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Explained: How do CBDCs differ from cryptocurrencies?

Explained: How do CBDCs differ from cryptocurrencies?
Photo Credit: Pixabay
11 Mar, 2022
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After India, the US is mulling its central bank digital currency (CBDC) which will be issued and regulated by the federal bank. In an executive order, US President Joe Biden told federal agencies to propose new rules to regulate cryptos and come up with a plan to develop and deploy CBDC, which would be interoperable with CBDCs issued by other monetary authorities in other countries. In some countries including China and the Bahamas, government-issued CBDCs are already in circulation. 

The push to develop a central digital currency regulated by the government, be it in India or the US, stems from the growing use of cryptocurrencies for money laundering and other illegal activities. CBDC will exist alongside cash and bank deposits. 

What is a government-backed digital currency?

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CBDC is a digital currency that will be issued and regulated by central banks. In India, it will be regulated by the Reserve Bank of India (RBI). Though cryptos run on Blockchain, a CBDC may not necessarily be blockchain-based. Last month, RBI’s Executive Director T Rabi Shankar had said that CBDC may not necessarily use blockchain and the bank is considering other technologies too. Even if RBI decided to use blockchain, it will be essentially a private blockchain where one single organization or bank will control the entire network. In such networks, transactions will remain private and only the central authority will be able to know the details.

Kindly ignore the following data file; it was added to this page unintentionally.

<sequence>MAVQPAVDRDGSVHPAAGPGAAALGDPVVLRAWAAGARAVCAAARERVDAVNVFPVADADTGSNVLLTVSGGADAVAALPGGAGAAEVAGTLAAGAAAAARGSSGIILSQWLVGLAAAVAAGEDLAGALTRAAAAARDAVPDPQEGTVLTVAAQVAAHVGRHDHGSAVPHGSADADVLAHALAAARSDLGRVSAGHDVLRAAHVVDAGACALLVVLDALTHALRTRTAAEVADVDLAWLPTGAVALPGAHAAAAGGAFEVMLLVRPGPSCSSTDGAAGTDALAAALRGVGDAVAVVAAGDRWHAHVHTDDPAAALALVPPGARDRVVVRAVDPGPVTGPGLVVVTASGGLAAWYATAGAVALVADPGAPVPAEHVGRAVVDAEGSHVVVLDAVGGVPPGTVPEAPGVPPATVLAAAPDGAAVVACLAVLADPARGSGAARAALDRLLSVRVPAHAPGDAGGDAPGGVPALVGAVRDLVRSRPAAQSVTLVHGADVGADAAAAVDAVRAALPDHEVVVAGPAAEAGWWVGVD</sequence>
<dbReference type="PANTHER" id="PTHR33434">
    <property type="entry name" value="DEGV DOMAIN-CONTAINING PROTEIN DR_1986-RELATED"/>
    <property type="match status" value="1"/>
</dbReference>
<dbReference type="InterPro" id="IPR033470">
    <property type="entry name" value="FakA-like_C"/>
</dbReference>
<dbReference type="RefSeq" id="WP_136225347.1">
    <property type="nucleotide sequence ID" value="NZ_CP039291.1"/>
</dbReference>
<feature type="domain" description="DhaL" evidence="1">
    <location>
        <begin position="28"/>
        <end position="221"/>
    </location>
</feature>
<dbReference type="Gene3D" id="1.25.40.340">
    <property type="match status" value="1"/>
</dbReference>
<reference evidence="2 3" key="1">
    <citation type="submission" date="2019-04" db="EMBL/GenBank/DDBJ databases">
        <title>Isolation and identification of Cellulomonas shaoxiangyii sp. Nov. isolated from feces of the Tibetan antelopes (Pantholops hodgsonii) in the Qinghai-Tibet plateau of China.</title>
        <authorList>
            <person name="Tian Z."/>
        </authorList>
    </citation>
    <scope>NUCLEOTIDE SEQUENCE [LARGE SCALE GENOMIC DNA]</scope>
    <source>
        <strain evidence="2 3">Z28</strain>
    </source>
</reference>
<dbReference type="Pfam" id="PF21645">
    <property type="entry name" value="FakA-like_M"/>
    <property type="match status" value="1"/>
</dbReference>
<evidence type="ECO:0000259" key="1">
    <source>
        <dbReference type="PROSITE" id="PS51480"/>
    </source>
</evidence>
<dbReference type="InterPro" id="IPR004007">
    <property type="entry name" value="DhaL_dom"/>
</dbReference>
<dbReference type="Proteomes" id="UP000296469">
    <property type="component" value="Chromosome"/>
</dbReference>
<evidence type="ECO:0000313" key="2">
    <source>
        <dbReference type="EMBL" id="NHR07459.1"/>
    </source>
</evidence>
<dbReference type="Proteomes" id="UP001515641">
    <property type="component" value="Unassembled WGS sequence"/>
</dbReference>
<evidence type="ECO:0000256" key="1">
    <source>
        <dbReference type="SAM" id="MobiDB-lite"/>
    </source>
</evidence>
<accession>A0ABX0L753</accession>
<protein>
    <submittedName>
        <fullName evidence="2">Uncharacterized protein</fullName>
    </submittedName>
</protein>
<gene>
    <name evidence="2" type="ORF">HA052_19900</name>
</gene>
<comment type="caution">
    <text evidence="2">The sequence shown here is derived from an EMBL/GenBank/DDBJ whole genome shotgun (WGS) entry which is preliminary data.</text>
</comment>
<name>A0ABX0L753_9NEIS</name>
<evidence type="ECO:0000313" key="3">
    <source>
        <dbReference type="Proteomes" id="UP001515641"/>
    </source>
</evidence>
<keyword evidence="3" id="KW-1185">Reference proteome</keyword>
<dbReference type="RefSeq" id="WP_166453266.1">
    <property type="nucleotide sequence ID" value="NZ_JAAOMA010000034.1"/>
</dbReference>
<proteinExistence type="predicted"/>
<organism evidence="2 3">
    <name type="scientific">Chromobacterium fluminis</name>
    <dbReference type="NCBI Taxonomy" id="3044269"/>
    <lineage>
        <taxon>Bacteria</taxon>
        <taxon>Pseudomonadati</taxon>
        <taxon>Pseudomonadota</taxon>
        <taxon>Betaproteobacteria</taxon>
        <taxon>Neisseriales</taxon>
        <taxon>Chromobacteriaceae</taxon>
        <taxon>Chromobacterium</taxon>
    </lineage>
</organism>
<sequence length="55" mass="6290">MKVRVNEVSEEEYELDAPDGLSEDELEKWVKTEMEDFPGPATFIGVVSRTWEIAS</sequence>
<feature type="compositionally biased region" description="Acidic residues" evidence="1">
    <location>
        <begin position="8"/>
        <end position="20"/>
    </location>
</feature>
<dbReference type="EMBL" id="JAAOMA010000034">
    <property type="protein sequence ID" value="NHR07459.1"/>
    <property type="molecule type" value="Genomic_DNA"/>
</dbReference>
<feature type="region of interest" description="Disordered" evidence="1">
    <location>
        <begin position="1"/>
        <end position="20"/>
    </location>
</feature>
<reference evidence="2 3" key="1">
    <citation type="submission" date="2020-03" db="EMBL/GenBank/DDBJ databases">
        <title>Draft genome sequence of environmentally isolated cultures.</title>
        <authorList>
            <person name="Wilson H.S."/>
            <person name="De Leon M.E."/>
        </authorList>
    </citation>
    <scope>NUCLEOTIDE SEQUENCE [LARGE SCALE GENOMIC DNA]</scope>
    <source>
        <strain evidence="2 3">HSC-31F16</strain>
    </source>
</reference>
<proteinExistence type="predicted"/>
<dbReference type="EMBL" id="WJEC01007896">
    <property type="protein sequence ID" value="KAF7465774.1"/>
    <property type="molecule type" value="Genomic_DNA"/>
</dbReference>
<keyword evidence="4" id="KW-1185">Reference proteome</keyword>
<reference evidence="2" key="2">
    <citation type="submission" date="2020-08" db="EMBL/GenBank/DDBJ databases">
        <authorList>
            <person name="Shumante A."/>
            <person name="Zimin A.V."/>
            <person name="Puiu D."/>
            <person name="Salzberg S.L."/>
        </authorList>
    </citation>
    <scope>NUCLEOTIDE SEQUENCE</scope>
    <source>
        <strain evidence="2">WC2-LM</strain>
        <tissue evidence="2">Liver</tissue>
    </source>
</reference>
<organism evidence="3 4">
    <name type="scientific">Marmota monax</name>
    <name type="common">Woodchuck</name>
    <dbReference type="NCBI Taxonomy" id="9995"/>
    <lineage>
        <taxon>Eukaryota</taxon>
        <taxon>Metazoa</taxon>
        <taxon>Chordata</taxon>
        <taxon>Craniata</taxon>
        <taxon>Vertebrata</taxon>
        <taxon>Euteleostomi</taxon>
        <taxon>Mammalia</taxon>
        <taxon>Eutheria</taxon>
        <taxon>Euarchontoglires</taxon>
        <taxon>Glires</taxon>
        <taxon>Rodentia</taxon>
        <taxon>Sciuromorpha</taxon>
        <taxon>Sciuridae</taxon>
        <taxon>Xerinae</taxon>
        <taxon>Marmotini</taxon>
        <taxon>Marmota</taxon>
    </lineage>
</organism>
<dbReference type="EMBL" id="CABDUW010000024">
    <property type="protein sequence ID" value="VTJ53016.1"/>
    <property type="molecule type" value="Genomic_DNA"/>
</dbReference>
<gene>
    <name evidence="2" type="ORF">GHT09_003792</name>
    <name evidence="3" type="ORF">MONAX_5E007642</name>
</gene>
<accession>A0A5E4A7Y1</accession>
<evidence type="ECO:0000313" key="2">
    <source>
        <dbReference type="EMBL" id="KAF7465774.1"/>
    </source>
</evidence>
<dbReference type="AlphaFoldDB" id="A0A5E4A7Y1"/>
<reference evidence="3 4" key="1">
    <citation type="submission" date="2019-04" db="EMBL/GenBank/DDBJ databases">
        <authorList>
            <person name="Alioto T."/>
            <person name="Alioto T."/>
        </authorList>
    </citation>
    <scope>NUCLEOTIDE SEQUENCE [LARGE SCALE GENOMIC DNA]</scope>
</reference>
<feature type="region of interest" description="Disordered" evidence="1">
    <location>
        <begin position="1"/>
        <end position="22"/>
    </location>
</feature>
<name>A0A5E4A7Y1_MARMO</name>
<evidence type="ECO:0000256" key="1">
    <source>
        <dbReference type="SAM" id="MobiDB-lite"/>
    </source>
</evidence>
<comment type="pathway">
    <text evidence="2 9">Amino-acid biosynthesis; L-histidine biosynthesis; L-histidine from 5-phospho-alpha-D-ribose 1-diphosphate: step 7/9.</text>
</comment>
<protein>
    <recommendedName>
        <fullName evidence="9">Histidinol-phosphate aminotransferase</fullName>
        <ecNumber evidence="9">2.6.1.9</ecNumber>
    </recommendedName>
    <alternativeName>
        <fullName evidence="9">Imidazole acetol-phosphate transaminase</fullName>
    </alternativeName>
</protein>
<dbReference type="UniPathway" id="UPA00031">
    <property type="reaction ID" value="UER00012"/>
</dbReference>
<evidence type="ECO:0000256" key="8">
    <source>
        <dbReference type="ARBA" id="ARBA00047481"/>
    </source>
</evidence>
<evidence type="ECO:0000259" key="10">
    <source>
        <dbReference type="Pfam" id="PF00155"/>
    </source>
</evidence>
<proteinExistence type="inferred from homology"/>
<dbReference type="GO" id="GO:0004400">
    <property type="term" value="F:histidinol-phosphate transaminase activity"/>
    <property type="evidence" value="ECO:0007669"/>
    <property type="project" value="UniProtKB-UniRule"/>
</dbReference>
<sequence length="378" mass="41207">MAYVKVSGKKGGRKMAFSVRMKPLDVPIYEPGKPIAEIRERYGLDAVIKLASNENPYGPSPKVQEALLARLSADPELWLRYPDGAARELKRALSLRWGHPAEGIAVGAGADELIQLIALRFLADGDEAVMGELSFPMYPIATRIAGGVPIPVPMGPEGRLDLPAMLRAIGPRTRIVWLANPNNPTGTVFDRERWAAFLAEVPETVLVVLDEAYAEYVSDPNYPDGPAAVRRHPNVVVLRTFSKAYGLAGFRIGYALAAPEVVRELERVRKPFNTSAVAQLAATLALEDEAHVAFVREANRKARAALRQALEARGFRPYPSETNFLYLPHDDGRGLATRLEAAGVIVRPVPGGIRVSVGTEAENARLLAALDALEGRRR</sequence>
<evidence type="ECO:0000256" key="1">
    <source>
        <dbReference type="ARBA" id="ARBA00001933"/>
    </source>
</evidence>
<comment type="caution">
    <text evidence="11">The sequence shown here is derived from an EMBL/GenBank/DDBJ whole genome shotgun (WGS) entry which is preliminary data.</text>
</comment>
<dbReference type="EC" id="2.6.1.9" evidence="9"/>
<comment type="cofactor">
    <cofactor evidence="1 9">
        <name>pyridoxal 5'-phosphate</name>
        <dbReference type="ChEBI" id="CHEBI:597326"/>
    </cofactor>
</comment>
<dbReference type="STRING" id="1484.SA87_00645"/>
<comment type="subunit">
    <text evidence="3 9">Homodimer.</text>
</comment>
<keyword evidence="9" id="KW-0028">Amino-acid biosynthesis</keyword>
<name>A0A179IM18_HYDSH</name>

How is it different from cryptos such as Bitcoin?

Cryptos such as Bitcoin are based on public blockchain networks, which are decentralised, offer anonymity and where transactions cannot be regulated by a bank or central authority. Whereas, CBDC is nothing more than a digital form of the government-issued currency, where banks will have completed knowledge of one’s assets and transactions. If CBDC is based on blockchain, transactions will still be validated but consensus will be achieved through selective endorsement. Only authorised entities have the permission to validate a transaction. In a public blockchain, anyone can become a validator as long as they have the required hardware to process it. The validator’s identity also remains anonymous on public blockchains.  

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Why are governments pushing for their digital currencies 

Governments want their CBDCs for various reasons. The most crucial among them is to wean people from investing cryptos and ensure financial stability for the country. Cryptos are inherently volatile. For instance, the value of Bitcoin soared to a record high of $69,000 in November 2021, and within months fell to $38,964. Experts believe that CBDCs can potentially offer more resilience, safety, and lower costs as compared to cryptos. In addition to financial stability, CBDC can also improve the speed of cross-border transactions. It can be exchanged instantly as one won't have to wait for approval from their respective banks for transactions. CBDC can also come in handy to access legal tender in locations where cash is not accessible. This can help governments achieve financial inclusion.